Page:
Eli Manning sings the little brother blues

EAST RUTHERFORD, N.J. -- They spoke for about 10 minutes before the game, then they went out and went to work and big brother beat little brother again. Peyton Manning of the Denver Broncos threw two touchdown passes to push his league-leading season total to nine. Eli Manning of the New York Giants threw four interceptions to push his league-leading season total to seven. The Broncos won 41-23, improving Peyton's lifetime record against Eli in NFL games to 3-0. The best thing Eli can say about the matchup is that the postgame stat sheet doesn't include noogies. But he doesn't expect Peyton to give him a hard time about it -- now or really ever.

"I don't think so," Eli said, once again concealing, with class, his disappointment at the outside world's persistent failure to understand his relationship with his brother. "This is something we're both passionate about. This is our job. My concern is to this team and getting back to winning right now."

"It's not like beating another team," Peyton admitted in the other locker room. "It's not quite as enjoyable as it would be if you were beating somebody else."

Eli handled the brother angle, and the questions that went along with it, like a perfect professional all week. He's surely glad those questions are over, if only because it means one of the toughest games on the Giants' schedule is now in the past. Eli did his share of grimacing after this game, but not because he'd lost to his brother. He was agitated about those four interceptions and his team's 0-2 record.

"We have to find a way to play better," Eli said. "I thought our defense played really well the last two weeks, so we have to help them out by scoring some more points and putting the opposing offense in a bind. And obviously I've got to eliminate the turnovers."

Obviously. Seven interceptions through two games puts Eli on pace to throw 56 in the season. His career high is 25 in 2010. The NFL single-season record is 42 by George Blanda in 1962.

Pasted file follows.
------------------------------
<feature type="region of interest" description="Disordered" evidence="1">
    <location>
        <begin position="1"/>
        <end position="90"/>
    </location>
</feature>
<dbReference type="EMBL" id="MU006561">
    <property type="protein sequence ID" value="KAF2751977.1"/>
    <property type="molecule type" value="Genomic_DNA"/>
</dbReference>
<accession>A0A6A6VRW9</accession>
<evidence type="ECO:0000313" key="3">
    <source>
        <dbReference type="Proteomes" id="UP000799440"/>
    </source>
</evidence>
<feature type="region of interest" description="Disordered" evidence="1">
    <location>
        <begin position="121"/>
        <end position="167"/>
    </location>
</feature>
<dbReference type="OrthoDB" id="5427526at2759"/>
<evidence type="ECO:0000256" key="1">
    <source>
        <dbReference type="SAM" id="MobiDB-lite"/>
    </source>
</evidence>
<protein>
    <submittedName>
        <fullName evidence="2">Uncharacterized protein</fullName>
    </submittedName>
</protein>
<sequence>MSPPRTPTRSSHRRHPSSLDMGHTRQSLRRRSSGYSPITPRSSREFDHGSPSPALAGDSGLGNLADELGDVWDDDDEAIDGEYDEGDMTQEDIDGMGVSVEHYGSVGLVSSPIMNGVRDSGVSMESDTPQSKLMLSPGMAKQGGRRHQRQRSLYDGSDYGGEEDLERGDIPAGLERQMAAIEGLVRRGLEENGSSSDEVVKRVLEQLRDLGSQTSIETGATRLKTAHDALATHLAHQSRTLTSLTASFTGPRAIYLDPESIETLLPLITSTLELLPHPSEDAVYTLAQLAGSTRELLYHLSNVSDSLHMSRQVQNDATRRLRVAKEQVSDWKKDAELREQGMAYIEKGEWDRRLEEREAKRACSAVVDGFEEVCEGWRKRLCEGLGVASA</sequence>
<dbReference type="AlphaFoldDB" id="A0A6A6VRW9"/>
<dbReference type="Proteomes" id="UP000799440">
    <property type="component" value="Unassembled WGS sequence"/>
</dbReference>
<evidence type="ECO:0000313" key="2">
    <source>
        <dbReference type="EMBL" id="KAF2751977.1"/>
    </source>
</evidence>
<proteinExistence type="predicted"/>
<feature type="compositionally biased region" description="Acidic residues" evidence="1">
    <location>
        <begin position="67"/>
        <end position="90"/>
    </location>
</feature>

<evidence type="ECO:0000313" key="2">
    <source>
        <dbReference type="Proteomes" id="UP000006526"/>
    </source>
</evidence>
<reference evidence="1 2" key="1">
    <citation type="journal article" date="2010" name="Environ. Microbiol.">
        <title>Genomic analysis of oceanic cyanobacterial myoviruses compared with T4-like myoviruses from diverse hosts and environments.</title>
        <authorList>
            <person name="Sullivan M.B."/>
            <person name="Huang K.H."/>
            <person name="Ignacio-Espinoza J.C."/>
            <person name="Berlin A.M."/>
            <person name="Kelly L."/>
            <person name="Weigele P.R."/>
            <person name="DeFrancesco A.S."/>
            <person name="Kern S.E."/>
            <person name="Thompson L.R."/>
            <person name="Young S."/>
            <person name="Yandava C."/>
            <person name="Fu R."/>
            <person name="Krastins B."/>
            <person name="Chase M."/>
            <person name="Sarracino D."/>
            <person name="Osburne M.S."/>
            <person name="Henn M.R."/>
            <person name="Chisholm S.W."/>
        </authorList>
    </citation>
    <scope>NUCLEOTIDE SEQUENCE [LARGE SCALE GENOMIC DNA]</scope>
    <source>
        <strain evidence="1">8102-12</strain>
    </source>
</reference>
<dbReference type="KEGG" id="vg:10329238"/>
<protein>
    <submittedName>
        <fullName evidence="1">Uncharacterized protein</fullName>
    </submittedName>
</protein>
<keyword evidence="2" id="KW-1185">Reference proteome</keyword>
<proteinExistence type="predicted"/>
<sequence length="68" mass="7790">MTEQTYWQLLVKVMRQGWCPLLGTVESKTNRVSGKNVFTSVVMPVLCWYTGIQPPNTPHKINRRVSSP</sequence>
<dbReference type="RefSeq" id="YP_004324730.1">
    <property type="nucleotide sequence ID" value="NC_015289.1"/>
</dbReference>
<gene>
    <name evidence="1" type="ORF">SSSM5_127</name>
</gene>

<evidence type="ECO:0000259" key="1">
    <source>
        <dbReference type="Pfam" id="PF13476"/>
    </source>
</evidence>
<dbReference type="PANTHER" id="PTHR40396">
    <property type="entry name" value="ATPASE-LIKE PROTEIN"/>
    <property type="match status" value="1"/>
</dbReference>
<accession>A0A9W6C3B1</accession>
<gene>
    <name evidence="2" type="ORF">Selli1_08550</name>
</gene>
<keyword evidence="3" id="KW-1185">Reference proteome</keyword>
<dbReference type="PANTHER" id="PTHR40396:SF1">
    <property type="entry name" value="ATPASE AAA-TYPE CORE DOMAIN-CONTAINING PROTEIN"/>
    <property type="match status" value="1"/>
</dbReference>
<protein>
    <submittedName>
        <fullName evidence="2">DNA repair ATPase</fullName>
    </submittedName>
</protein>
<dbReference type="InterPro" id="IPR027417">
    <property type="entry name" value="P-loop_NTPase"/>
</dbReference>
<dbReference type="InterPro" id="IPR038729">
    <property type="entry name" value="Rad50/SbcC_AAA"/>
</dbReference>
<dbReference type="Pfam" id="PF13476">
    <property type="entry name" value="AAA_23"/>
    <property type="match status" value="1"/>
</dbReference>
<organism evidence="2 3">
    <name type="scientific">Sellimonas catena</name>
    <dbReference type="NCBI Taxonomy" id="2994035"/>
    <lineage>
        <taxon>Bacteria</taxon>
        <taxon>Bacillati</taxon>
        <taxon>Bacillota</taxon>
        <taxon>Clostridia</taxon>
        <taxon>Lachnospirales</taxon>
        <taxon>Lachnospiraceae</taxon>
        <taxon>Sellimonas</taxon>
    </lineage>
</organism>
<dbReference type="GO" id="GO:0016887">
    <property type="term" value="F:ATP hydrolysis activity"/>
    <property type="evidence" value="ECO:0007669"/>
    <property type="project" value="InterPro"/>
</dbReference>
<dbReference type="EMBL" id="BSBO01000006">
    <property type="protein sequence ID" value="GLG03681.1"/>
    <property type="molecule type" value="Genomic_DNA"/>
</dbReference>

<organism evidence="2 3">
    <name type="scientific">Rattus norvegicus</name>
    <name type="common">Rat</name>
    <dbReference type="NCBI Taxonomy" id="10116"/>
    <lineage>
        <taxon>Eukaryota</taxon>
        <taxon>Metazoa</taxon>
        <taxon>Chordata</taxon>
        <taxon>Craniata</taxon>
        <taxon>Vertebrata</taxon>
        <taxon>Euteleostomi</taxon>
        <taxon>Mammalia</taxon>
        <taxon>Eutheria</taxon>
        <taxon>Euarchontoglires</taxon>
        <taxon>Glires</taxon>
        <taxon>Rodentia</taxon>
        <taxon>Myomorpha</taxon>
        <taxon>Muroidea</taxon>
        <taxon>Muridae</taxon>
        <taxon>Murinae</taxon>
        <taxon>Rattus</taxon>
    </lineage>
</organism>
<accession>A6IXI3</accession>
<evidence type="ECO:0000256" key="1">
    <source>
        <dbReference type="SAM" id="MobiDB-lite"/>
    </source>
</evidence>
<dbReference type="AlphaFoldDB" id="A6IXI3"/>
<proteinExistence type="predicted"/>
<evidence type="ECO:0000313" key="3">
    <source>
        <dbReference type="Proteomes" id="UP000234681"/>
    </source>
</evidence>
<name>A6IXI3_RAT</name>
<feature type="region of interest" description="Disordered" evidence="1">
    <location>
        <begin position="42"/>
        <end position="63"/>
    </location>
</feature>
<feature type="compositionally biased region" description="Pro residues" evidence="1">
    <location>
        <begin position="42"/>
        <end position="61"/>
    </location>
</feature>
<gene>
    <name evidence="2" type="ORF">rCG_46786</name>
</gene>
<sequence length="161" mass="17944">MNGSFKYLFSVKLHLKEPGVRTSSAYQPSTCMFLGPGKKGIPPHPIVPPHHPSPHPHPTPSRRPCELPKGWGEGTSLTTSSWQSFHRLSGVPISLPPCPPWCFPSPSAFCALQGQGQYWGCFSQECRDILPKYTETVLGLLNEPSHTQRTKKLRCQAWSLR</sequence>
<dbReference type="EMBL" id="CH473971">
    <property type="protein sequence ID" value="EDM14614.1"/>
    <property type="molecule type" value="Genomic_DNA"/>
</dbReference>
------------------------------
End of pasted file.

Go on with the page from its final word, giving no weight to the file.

"Yeah, that's never a goal," Eli said. "Before the season starts, I like to set a goal of keeping interceptions in the single digits. So obviously, I kind of have to start over from here on that one."

And yeah, that got a laugh, but it's clear (and not surprising) that this is eating at Eli Manning. He's supposed to be the most reliable thing the Giants have -- their rock, their leader, the two-time Super Bowl MVP they can count on to keep his steady cool no matter the score or the situation. Sunday night, he was a mess. He was 28-for-49 for 362 yards and the four interceptions. He threw one right before halftime, when it looked as though they were sure to at least get a field goal, go into the locker room with a lead and get the ball to start the second half. He threw one that bounced off a defender's heel and into another defender's arms. He made some lousy throws that weren't intercepted. It was anything but steady. Heck, it looked like a guy trying too hard because his older brother was the opposing team's quarterback.

If that's what it was, then the problem is easily fixed. He's got to beat Cam Newton next week, and he's done that before. Eli Manning can leave mistakes in the past. It's one of his great strengths as a quarterback. It would be no shock to see him deliver a big game next week, protect the ball responsibly and get the Giants' first win of the season. After the way the first two games of the season have gone, Giants fans would consider that a huge relief. And so would he.

"Honestly," he said, "I'm not trying to throw interceptions."

Honestly, though, he's still got to find a way to stop. Or else this Giants' season is going to be over before it ever had a chance to get going.